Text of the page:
Thaksin's wife back in court

Wife of ousted PM goes on trial in Bangkok accused of evading taxes worth $17m.

    Potjaman Shinawatra faces 14 years in prison
    and a $12,600 fine if convicted [EPA]
    Potjaman's secretary is also on trial of lesser charges.
     
    Al Jazeera's correspondent in Bangkok, Selina Downes, says Thailand;s milirtary-installed government hopes that by taking Thaksin's family to court, it can add hard some hard evidence to justify last September's coup.
     
    The army generals had cited alleged corruption in the Thaksin clan as one reason for overthrowing him.
     
    The case centres on allegations that in 1997 - four years before Thaksin came to power - Potjaman transferred shares in the family's telecommunications empire to her brother through her maid's account.
     
    Investigators say it was a deliberate deception to evade tax.
     
    But the family's lawyer says it was a gift from Potjaman to her brother and was therefore tax exempt.
     
    Our correspondent says Thaksin has always credited his wife for what he is today. He says she was instrumental in starting the family's small computer business and developing it into Thailand's biggest telecommunications company, Shin Corp.
     
    The former prime minister is now in exile, but is also facing a string of corruption inquiries.
     
    He could be jailed for up to 15 years if it is found he continued to manage shares he transferred to other people's names - including domestic staff - to evade taxes.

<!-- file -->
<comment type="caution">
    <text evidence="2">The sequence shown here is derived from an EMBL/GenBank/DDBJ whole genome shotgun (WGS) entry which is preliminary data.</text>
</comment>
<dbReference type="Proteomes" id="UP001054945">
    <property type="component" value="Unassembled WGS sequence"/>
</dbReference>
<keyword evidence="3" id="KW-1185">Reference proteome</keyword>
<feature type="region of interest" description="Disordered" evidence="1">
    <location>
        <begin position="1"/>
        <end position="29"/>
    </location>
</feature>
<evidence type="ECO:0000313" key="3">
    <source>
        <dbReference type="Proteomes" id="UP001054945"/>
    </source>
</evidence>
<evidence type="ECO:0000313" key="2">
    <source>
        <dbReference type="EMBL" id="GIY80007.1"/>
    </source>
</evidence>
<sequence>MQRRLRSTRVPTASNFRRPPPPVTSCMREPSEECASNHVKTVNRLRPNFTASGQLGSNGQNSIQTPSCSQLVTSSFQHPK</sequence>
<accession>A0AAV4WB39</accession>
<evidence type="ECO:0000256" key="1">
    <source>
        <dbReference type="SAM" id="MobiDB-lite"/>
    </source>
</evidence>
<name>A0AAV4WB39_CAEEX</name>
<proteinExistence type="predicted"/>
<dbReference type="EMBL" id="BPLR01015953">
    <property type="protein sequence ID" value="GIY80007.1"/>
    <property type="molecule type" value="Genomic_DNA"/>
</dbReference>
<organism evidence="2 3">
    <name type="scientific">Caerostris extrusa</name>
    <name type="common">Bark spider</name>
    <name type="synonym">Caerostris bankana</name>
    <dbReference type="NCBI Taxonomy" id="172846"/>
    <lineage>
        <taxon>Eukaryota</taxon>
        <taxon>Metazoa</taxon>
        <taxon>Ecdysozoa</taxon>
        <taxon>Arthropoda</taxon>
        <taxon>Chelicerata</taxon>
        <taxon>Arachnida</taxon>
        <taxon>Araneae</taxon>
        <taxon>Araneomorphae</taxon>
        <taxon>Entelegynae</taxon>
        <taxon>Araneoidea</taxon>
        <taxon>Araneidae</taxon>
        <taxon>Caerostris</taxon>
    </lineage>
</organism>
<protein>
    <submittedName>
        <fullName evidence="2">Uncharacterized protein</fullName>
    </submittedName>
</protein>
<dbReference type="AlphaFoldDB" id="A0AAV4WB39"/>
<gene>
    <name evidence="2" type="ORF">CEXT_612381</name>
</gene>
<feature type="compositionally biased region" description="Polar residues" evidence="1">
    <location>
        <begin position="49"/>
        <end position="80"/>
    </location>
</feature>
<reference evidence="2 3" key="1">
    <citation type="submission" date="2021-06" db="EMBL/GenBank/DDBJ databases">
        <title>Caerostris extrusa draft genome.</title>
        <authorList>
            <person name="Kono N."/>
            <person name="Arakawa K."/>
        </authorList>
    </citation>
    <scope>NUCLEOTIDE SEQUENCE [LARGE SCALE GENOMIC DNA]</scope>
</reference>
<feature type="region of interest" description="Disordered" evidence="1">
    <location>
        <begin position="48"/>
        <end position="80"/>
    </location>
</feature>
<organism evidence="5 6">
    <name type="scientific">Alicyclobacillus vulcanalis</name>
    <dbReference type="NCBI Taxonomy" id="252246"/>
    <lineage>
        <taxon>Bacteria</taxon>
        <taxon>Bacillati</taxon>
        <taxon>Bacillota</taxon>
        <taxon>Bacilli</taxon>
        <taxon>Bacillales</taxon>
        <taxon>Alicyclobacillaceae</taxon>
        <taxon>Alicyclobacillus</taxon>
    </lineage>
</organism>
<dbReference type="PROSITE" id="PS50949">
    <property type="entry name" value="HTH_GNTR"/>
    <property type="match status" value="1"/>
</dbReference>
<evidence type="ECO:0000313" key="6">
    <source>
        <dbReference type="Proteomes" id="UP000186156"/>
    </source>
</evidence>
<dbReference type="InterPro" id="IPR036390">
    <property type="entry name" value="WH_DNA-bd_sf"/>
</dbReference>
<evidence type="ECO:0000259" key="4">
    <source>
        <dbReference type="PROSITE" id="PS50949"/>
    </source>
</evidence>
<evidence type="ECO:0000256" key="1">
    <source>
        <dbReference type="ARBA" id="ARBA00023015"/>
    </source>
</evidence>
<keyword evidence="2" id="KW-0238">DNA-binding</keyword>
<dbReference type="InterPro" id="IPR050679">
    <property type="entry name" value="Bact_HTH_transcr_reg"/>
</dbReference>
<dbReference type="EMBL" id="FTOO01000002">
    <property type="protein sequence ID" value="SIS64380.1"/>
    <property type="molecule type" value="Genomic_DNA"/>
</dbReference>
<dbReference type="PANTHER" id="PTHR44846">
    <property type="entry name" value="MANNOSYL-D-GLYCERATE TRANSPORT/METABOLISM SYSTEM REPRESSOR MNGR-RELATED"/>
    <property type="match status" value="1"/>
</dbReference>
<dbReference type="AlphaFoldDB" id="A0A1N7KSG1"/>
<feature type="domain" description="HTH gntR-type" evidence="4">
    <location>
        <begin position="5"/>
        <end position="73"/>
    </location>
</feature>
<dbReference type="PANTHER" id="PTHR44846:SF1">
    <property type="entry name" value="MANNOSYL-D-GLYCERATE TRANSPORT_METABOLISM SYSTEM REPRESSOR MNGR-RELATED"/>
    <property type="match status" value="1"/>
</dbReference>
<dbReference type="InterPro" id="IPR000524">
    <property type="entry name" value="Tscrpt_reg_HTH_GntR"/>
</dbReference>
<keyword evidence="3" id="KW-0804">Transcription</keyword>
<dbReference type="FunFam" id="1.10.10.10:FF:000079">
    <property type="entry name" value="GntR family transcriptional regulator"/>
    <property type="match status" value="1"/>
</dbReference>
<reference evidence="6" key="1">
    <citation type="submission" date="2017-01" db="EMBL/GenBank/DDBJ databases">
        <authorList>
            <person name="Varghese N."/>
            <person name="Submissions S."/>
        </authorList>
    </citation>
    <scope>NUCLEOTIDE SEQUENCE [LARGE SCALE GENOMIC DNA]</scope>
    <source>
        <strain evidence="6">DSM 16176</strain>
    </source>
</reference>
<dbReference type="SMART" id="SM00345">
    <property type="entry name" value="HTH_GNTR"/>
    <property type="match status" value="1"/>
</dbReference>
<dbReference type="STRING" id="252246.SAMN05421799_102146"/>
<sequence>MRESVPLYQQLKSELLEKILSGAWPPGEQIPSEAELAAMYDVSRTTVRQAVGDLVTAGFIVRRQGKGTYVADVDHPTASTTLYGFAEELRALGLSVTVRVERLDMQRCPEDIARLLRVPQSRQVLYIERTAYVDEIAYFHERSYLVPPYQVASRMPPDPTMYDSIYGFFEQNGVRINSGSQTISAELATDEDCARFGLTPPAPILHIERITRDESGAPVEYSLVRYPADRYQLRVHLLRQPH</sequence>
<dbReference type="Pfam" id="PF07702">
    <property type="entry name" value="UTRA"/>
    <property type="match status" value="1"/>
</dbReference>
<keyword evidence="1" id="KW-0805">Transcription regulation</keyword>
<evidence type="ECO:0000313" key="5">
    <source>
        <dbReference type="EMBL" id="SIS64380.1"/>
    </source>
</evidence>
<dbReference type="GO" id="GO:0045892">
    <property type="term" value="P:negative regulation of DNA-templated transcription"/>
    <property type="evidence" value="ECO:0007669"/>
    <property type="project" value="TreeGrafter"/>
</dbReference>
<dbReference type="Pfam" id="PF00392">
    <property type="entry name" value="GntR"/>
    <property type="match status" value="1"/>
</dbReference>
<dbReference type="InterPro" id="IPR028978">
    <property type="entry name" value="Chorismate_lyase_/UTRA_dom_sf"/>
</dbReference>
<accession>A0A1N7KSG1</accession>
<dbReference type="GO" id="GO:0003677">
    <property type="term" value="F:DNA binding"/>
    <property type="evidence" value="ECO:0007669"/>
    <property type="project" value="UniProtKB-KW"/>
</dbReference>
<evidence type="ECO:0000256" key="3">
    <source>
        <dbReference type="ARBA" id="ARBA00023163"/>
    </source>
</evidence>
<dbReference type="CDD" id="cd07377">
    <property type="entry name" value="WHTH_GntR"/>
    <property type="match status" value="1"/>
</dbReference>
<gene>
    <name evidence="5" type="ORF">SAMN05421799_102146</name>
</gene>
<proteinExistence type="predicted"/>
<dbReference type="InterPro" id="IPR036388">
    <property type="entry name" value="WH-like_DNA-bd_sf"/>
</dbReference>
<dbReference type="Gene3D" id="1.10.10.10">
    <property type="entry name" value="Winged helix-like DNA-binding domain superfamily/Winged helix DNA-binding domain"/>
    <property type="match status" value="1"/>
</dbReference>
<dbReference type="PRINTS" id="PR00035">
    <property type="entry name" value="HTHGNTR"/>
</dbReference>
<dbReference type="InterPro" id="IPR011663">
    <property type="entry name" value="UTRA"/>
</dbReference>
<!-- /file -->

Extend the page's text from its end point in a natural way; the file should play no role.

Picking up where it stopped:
Last year, Thaksin came under fire for selling the family's stake in Shin Corp to Temasek Holdings, the Singapore government's investment company, and structuring the deal to avoid paying capital gains tax.
     
    The controversy drew widespread street protests and the political tension that eventually culminated in last September's coup.

    SOURCE: Al Jazeera


    YOU MIGHT ALSO LIKE

    Survivor stories from Super Typhoon Haiyan

    Survivor stories from Super Typhoon Haiyan

    The Philippines’ Typhoon Haiyan was the strongest storm ever to make landfall. Five years on, we revisit this story.

    How Moscow lost Riyadh in 1938

    How Moscow lost Riyadh in 1938

    Russian-Saudi relations could be very different today, if Stalin hadn't killed the Soviet ambassador to Saudi Arabia.

    We Are Still Here: A Story from Native Alaska

    We Are Still Here: A Story from Native Alaska

    From Qatar to Alaska, a personal journey exploring what it means to belong when your culture is endangered.